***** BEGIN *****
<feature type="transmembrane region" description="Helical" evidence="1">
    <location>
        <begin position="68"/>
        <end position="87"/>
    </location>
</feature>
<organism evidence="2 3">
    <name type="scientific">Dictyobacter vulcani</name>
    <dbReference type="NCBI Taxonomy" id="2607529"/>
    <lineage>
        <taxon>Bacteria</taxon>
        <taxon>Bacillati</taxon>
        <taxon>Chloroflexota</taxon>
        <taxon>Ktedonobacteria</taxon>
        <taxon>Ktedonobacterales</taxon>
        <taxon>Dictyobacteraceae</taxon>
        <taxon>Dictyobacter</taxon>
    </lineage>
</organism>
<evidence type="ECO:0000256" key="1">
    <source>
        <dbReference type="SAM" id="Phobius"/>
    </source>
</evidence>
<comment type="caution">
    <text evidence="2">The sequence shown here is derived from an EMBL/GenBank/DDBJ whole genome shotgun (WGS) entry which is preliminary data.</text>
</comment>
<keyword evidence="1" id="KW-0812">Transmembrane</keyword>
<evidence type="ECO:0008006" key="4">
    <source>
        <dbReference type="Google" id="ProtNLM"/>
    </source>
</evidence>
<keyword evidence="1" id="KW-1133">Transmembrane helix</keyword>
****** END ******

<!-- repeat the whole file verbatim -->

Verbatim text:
<feature type="transmembrane region" description="Helical" evidence="1">
    <location>
        <begin position="68"/>
        <end position="87"/>
    </location>
</feature>
<organism evidence="2 3">
    <name type="scientific">Dictyobacter vulcani</name>
    <dbReference type="NCBI Taxonomy" id="2607529"/>
    <lineage>
        <taxon>Bacteria</taxon>
        <taxon>Bacillati</taxon>
        <taxon>Chloroflexota</taxon>
        <taxon>Ktedonobacteria</taxon>
        <taxon>Ktedonobacterales</taxon>
        <taxon>Dictyobacteraceae</taxon>
        <taxon>Dictyobacter</taxon>
    </lineage>
</organism>
<evidence type="ECO:0000256" key="1">
    <source>
        <dbReference type="SAM" id="Phobius"/>
    </source>
</evidence>
<comment type="caution">
    <text evidence="2">The sequence shown here is derived from an EMBL/GenBank/DDBJ whole genome shotgun (WGS) entry which is preliminary data.</text>
</comment>
<keyword evidence="1" id="KW-0812">Transmembrane</keyword>
<evidence type="ECO:0008006" key="4">
    <source>
        <dbReference type="Google" id="ProtNLM"/>
    </source>
</evidence>
<keyword evidence="1" id="KW-1133">Transmembrane helix</keyword>